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Everything posted by Onewheeler

  1. Well, the fuel spurted out 15 - 20 cm or so - less than the 30 cm suggested by Webasto but certainly more than a dribble. Thinking it was the pump, I fitted a replacement from Ebay but no difference. Evesham Marine tested both and said the original was still good, and the replacement out of spec. I think the latter includes a bit of sales pitch as the spec says 20 ml / minute and the replacement was giving 19 ml. The original was 20 and a bit ml / min. If you want to give my replacement a go you're welcome to try it - I'm only 10 km from Saul (we used to moor there and I know the original owner of your boat unless it's the same name on a different boat!). PM me if interested. The replacement pump has rather short stubs of pipe (a long story but it's feasible to get a hose and clamp on). You won't get a compression fitting on. Martin/
  2. I looked at my pump recently. It's been tested as good since. I reckon it spurts out nearer half that distance, and I'd guess about a ml each pulse. It's supposed to deliver 20 ml / minute, but not sure at what click rate - probably normal running speed, so maybe 20 to 30 pulses a minute? (Mine was giving out white smoke and failing to run after the start-up sequence hence my following the fault tree and getting to possible pump issues and checking it; I decoked the burner and it was good for a while, then failed again. The repairers said the burner was knackered, replaced it and it was fine after that. I took the boiler and pump out and took them up to Evesham Marine who did a good job. Might be worth a chat with Paul Hands there 01386 768500, he'll tell you if there's anyone more local but it's not a long drive from Saul).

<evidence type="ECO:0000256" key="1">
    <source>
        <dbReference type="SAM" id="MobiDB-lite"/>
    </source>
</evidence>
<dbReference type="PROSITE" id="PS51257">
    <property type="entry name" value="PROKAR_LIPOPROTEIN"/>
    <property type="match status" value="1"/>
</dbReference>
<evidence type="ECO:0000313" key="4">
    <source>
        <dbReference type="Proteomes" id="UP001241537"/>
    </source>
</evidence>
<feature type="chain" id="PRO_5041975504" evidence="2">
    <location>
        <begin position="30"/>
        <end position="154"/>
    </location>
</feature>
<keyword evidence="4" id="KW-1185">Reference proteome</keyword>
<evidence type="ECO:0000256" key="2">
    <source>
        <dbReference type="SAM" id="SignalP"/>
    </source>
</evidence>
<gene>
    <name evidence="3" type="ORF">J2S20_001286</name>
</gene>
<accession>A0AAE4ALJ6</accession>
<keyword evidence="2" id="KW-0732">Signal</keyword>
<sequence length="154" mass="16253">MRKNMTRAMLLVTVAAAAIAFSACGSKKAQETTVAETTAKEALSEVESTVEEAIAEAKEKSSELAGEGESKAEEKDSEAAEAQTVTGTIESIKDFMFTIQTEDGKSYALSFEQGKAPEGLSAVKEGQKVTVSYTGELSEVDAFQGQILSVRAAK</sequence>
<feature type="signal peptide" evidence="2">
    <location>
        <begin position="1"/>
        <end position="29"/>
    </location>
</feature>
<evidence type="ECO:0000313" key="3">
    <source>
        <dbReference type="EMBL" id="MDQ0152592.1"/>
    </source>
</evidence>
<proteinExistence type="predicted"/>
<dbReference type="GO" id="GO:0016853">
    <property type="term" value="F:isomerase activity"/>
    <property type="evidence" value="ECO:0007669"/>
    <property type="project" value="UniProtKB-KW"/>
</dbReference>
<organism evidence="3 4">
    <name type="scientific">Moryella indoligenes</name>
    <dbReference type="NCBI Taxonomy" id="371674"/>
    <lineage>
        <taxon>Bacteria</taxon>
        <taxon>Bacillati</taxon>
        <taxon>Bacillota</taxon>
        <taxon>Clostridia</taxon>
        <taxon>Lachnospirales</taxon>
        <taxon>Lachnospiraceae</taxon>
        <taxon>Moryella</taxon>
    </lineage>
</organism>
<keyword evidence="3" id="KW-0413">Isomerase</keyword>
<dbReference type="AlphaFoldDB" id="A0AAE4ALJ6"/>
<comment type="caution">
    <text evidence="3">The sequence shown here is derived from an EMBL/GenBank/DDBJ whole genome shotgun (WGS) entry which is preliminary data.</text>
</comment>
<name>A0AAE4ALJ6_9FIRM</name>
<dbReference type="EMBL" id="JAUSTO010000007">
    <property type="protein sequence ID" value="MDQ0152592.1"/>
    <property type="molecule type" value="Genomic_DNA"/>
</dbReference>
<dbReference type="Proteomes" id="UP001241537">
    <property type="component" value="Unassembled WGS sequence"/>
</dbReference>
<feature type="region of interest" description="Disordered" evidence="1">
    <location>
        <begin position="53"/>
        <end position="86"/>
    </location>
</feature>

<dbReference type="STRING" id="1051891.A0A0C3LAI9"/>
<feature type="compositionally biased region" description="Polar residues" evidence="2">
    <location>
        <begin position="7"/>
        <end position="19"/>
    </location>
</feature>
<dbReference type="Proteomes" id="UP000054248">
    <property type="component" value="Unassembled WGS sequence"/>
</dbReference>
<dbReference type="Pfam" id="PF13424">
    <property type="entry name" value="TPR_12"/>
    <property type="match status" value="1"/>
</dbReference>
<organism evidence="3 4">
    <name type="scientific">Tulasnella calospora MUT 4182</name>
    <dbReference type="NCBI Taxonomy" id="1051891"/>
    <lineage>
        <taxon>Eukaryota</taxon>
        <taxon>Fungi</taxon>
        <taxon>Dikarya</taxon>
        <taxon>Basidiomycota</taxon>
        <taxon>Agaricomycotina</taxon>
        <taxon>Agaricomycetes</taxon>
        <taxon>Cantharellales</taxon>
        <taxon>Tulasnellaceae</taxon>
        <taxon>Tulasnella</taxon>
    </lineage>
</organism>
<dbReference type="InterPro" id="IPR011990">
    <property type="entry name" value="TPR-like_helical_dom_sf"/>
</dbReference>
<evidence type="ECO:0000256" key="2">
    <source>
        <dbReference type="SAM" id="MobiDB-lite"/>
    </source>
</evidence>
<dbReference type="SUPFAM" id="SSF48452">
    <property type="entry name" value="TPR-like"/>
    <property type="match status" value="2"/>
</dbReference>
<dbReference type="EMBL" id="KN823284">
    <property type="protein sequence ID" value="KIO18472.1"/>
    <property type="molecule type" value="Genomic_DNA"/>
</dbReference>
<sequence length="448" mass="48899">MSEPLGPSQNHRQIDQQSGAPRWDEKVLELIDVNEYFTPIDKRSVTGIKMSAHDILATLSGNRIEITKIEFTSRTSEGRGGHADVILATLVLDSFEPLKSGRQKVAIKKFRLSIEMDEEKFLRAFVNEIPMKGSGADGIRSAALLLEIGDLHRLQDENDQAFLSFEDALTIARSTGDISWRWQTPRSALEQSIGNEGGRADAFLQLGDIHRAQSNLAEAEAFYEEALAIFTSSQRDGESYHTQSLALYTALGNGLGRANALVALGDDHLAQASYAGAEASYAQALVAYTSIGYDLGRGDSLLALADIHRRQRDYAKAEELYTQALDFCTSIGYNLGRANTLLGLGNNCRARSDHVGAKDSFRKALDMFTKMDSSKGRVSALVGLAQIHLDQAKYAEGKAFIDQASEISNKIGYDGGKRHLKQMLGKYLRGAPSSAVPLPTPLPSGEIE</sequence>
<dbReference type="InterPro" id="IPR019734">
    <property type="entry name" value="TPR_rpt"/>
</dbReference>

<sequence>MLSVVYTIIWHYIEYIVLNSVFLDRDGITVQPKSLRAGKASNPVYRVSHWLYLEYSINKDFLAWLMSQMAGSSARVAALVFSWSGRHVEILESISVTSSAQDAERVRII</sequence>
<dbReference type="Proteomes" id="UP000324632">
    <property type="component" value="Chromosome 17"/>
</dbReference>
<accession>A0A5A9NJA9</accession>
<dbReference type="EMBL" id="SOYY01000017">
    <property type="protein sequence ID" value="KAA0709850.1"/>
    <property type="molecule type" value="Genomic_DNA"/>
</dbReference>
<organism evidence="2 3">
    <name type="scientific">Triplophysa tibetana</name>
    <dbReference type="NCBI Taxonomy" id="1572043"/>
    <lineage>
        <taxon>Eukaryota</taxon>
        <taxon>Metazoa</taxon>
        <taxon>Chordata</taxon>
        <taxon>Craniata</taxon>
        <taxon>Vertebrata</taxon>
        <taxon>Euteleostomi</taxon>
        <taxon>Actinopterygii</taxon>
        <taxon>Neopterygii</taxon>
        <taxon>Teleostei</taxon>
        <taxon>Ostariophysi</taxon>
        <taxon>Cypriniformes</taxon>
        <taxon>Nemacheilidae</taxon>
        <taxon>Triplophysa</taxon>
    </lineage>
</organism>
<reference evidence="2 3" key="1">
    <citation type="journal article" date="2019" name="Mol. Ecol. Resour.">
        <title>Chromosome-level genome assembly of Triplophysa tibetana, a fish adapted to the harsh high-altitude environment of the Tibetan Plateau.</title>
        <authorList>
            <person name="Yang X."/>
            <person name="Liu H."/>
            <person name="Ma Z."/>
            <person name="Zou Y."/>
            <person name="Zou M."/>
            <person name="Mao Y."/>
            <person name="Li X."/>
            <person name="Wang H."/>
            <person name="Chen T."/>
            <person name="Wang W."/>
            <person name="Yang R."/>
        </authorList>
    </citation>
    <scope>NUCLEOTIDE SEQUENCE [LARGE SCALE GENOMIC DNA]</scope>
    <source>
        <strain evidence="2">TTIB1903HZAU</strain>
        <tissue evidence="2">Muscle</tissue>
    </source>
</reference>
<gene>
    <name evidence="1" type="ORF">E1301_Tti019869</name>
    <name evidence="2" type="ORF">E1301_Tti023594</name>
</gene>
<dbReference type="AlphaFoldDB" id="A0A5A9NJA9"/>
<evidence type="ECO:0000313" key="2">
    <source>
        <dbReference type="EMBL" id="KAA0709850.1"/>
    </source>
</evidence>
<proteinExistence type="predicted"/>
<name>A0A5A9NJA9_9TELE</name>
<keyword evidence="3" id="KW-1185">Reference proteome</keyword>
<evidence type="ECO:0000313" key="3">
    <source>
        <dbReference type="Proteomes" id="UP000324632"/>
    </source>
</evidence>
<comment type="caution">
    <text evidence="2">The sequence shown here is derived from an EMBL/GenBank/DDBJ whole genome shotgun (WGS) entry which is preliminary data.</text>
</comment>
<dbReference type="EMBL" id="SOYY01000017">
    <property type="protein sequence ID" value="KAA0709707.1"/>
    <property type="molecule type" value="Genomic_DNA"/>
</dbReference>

3. I used NoMoreNails or similar to stick down a piece of wood in the engine bay about 18 years ago. It's still stuck there. Clean the surface very, very well first!
  4. True! I had one on one boat and removed it as it made winterising harder.
  5. Next time, think about taking the hot outlet off and stick a hose on a pump down into the bottom of the tank. Or, connect an air pump (big bicycle pump) to a hot tap and drive the water out of a cold tap (that won't get it all out but should empty most of it).
  6. Leave the plinth panels off. I've never bothered putting them in, and it makes access to the wine cellar much easier. No condensation at all.
  7. Could it be the PRV (the thing with the red knob just underneath the short piece of copper tube at the top of the picture) leaking. They often do, either because there's some scale build-up or because the pump pressure is too high. Can't see from the photo where the leak-off outlet is - it will be a short piece of pipe integral to the PRV which may or may not have a tube attached to it to release water somewhere acceptable. Twiddling the red knob on the end a few times may help it reseat (if that is the source).
  8. The sludge remover stuff is quite good but I suspect would need a pumped system with the pump running hard.
  9. What sort of boat? If a narrowboat or widebeam of any size your options are limited. If a smallish cruiser there are plenty of places that could crane or pull it out.
  10. Our recycling centre told me to chuck the container of antifreeze into the general waste skip as it all gets incinerated. Shrug.... I just take the bottom hose off the skin tank, dump it all into the bilge then pump it out and mop up with disposable nappies.
  11. We're lucky in that respect. Hardly any of the village is on a through route, and if a road is blocked we're sensible enough to turn round and go the other way around. Most tanks are accessible in gardens or garages. Our only problem is that no-one is prepared to deliver less than 500 L to a single property, which leaves out a few people who haven't got space to put in a bigger tank.